There is a strong suspicion in the rest of the world that the United States government won't be able to back up all these failed investment firms, and as such will have to tax its people more, keep printing money (real inflation-the cost of everyday goods-is around eleven percent right now), causing even more of a decrease in the value of your money.  When that happens, countries and institutions that hold dollars as investments will dump them on the open market and, because the dollar leads the charade that is a fiat money world economy, the value of all other currencies would fall and, because of the way the game is played, the wealthiest point one percent of the world would be faced with one kick ass buying opportunity.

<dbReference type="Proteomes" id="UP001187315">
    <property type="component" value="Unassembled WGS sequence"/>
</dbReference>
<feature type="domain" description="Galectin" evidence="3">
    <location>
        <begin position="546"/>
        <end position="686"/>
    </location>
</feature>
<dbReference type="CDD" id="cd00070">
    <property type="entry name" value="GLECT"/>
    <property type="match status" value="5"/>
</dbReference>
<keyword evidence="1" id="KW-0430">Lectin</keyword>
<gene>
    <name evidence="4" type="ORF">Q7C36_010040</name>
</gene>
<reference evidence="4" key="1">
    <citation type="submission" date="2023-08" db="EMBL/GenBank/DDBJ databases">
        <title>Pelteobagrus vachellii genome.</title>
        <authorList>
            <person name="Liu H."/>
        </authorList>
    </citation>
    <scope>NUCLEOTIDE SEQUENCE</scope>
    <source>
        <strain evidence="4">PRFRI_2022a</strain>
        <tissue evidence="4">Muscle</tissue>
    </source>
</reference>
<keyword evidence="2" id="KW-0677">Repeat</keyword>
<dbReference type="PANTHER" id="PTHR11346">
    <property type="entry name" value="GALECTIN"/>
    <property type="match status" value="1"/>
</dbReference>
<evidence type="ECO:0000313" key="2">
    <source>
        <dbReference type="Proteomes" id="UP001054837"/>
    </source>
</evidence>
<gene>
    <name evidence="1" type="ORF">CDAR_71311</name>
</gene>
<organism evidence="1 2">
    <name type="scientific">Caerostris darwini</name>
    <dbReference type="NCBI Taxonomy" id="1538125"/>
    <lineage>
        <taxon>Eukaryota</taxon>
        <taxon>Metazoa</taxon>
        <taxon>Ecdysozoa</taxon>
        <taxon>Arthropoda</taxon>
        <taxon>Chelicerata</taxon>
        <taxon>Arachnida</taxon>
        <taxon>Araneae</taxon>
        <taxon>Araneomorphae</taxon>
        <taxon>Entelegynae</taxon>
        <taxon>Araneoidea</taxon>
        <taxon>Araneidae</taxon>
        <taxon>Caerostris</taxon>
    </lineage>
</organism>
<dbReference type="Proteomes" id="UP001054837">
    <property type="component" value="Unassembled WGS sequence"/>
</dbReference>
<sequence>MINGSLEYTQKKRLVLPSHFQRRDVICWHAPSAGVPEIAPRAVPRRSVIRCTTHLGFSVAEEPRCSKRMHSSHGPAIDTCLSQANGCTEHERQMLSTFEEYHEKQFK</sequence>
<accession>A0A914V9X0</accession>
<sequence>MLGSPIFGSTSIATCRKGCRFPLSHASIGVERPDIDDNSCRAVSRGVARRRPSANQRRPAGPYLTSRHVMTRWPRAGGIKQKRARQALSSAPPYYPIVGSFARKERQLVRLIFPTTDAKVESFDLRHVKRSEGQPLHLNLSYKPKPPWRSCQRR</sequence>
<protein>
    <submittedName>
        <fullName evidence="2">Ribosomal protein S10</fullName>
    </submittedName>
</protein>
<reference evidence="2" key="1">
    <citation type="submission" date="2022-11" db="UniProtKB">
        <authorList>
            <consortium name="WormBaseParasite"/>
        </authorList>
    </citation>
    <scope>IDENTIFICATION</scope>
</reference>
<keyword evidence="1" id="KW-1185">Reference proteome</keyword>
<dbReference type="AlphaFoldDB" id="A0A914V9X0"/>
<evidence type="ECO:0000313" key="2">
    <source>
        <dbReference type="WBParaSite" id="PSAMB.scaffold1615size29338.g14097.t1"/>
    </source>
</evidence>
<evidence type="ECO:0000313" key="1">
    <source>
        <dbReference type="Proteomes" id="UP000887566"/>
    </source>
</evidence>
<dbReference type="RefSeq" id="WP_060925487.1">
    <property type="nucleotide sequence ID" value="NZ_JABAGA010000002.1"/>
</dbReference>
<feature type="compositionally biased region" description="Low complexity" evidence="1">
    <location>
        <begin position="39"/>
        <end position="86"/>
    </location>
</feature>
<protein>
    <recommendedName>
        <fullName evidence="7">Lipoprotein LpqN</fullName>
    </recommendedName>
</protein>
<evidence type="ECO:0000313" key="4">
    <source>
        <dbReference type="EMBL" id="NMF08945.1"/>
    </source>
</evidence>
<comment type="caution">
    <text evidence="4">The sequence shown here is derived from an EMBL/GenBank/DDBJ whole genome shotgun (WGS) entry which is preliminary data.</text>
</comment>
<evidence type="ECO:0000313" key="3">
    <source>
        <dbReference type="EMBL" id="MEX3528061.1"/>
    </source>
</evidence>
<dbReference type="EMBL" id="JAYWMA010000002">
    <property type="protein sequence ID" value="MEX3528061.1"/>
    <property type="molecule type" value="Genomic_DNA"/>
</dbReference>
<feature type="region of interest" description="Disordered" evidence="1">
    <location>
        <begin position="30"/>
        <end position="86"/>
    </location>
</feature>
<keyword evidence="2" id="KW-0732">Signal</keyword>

You see, the richest of the world love economic collapse.  It turns the world into one giant garage sale for them. 

Allow me to explain:

Let's say that your money is worth ten percent less than it was last year thanks to inflation and the increased cost of goods.  We can say that ‘cause it's true.

We can also say that you're making the same amount of money.  So your employer, essentially, is paying you less in real wealth. 

Now, let's say you are a leading company. 

Seriously, say it out loud.